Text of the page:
Red Shirt has absorbed an institutionalized racial ideology into her thinking and is applying it to the rest of us. Blood quantum will guarantee physical and cultural extinction. “Culture,” is the evolved human capacity to classify and represent experiences with symbols, and to act imaginatively and creatively; and the distinct ways people living in different parts of the world classify and represent their experiences. We are no longer the Indians that you read about in text books, with long, black, straight hair and dark piercing eyes, hidden deep in the forest like mythical creatures from a golden past. We are a people who have overcome an identity imposed by Christianity and racial folk myth. Enlightenment theories about race, first introduced by Carolus Linnaeus, asserting that groups of humans, defined by physical appearance, are superior or inferior to other groups of humans are false. Although biology plays a role in obvious, superficial phenotypic traits, such as skin, hair and lips, they are tied to genetic markers that we can use to sort people into ancestral groups. However, the only alleged racial difference is one of gradation (melanin production), and so there are no biological lines between races. Rather, people occupy many locations on a spectrum of skin shades, from very light to very dark. Similar variations also exist in hair types and facial features. Once we recognize this fact, biology remains continuous and replicates itself in future generations. Thus, “any system of racial classification based on visible traits must be imposed upon nature by us.

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Intermarriage with blacks and whites created a unique multiracial Indian community, where a pattern of selectivity with other mixed blood Indians developed, usually in isolation from the glaring eye of the “other.” Nowhere was there a blending of Native American and African people clearer than in Massachusetts. “Black historian, Carter G. Woodson discovered an 1816 report by the state senate that listed Black Indians among most Massachusetts Indians. In 1919, Woodson interviewed many of the black Indians and found they could trace their ancestry to the famous Massasoit”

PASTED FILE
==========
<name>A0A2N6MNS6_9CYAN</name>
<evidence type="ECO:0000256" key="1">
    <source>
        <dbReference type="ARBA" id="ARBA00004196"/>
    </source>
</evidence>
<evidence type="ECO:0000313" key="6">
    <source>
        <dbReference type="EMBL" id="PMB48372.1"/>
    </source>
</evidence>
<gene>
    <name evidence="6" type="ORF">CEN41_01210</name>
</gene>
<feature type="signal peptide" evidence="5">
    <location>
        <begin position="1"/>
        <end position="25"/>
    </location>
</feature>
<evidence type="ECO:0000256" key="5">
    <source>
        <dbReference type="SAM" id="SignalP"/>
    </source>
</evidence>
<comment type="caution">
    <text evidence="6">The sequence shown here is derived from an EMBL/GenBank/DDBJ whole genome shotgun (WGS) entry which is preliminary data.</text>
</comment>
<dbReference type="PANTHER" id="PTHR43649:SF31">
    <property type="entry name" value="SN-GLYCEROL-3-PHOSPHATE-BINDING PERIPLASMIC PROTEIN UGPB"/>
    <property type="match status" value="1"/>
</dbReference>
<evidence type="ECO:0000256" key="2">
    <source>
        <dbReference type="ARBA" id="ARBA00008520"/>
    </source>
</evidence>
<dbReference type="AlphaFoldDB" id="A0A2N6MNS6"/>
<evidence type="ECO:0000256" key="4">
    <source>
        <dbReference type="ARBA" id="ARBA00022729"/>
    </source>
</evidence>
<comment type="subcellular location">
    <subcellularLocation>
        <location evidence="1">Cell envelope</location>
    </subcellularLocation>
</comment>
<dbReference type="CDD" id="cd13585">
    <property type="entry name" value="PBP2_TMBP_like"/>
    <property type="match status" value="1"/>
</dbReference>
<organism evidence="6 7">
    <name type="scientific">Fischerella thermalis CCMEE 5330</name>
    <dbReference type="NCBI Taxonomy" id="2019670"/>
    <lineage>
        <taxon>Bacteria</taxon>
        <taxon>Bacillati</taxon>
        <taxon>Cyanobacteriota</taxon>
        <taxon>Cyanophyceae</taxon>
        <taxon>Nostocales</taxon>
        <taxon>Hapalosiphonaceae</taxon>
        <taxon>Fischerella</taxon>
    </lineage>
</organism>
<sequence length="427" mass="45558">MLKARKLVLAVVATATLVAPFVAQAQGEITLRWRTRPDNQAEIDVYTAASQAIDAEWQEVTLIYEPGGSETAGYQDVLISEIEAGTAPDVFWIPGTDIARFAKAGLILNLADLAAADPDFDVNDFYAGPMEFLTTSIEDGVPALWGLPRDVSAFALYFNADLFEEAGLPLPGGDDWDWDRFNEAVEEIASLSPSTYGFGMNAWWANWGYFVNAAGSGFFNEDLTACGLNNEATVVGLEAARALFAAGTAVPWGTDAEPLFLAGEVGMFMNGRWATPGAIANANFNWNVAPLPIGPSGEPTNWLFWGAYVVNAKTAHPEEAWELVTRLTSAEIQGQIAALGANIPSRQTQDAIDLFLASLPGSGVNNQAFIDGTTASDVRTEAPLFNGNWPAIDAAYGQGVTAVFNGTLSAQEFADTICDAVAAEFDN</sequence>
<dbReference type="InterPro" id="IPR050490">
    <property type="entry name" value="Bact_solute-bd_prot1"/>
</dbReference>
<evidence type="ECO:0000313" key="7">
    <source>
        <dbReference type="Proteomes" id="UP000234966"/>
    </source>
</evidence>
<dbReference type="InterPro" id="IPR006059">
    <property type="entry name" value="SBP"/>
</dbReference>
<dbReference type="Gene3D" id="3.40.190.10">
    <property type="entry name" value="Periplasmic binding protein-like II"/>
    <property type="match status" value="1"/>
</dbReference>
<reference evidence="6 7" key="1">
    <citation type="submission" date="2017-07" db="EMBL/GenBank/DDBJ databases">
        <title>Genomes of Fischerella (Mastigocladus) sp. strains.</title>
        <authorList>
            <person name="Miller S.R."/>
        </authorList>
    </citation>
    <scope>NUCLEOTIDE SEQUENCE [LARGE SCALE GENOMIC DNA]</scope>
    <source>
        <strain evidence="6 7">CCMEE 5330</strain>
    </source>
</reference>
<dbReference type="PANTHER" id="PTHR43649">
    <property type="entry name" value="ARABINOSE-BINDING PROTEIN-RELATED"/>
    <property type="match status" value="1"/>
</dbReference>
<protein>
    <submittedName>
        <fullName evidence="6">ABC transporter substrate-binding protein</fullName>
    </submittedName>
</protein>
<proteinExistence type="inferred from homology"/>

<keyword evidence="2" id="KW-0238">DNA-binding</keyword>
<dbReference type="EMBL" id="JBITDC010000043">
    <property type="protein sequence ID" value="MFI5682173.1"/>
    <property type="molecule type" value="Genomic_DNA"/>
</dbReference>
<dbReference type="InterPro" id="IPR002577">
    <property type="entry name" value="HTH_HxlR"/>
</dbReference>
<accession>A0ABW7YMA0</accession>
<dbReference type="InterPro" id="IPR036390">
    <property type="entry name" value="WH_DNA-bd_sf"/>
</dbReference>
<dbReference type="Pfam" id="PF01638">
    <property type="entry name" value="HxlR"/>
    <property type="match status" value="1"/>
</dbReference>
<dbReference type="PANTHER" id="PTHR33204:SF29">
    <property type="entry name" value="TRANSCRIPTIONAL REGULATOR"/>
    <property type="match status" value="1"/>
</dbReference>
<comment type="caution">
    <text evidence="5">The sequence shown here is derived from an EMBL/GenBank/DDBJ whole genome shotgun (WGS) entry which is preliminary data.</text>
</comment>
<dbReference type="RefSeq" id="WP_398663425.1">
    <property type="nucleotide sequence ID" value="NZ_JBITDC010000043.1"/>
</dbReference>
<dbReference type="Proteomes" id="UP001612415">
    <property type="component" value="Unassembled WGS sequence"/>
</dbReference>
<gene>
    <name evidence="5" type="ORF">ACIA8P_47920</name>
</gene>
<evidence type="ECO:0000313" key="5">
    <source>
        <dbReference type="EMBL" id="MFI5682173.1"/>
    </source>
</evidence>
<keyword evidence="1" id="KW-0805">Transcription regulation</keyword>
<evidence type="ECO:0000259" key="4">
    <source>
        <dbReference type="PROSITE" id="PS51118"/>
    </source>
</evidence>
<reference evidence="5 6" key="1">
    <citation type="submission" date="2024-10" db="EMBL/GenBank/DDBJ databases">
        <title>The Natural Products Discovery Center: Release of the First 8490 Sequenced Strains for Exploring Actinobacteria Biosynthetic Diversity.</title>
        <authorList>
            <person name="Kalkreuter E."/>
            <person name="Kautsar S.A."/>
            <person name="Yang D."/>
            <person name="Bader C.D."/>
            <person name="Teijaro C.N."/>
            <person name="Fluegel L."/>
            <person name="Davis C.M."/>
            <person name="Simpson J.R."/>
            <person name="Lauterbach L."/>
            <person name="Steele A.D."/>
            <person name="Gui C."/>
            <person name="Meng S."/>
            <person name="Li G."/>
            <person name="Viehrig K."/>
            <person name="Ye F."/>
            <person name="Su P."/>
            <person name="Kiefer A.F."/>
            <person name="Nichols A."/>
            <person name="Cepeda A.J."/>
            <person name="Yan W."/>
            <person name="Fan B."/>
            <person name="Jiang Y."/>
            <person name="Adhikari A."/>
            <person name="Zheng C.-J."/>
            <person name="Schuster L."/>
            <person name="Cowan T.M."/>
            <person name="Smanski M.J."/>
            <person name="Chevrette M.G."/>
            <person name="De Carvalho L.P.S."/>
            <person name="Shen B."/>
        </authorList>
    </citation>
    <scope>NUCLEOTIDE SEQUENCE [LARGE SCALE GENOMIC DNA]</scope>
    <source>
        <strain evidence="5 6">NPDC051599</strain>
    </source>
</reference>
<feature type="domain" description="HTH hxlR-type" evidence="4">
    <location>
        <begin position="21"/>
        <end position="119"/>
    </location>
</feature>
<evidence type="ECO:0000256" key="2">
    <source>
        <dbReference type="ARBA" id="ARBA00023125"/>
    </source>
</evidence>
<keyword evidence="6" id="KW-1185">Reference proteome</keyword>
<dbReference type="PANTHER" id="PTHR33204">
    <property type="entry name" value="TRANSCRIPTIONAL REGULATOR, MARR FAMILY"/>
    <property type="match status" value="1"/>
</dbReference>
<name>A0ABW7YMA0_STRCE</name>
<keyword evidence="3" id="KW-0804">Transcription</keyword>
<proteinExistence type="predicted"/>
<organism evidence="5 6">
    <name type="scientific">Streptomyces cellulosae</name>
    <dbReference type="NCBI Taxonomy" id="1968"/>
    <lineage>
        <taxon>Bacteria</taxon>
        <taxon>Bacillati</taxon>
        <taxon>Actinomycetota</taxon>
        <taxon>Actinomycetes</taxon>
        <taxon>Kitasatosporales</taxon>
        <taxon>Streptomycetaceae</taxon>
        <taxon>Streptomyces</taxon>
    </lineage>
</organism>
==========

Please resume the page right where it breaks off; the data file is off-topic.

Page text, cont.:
Mashapaug Pond, located in Providence Rhode Island was also a community of mixed race Indians, with surnames, Jennings, Waldron, Green, Butler, Craighead and Williams to name a few. Many of these families have remained in contact with one another and are often seen at local gatherings and powwows. This practice of clanship was perceived by outsiders as a dilution of blood and culture instead of an assimilation into a new Indian way of life, without loss of traditions. What Westerners fail to understand is that Native political and social organizations are founded on kinship, locality, common experiences and the permeability of other cultures.

Employing discredited biological over cultural definitions of who is an Indian and who is not is an assault on our self-determination. We have endured 450 years of forced assimilation which included slavery and post slavery intermarriage, making our walk one of plurality. We are therefore all multiracial. Blood mixing is also believed to be the reason certain phenotypes (physical characteristics) common within Native people also occur in African American populations.

The 2000 U.S. census reported that black Indians represent 182,494 of the total population. However, researchers say as high as 90% of the African American population may be mixed with Native America descent (Census 2000 Summary File 2 (SF 2) 100-Percent Data). Today, Native Americans are the most heterogeneous group in the nation. We are people who are piloting a daring break from the oppressive social constructions of race, and are legitimizing a long neglected history through self-liberation and discourse.

Race can no longer be seen as something biological, but a social phenomenon based on ignorance, instead of what we have always been as human beings. Adaptable. As tribes become increasingly blended, new criteria for membership must be redefined, otherwise, they face shrinking populations and stricter federal court scrutiny of tribal laws. It is essential that tribes begin eliminating race as a criterion for membership as a means for cultural survival, and foster new racial boundaries in an age of self-determination.

Julianne Jennings (Nottoway) is an anthropologist.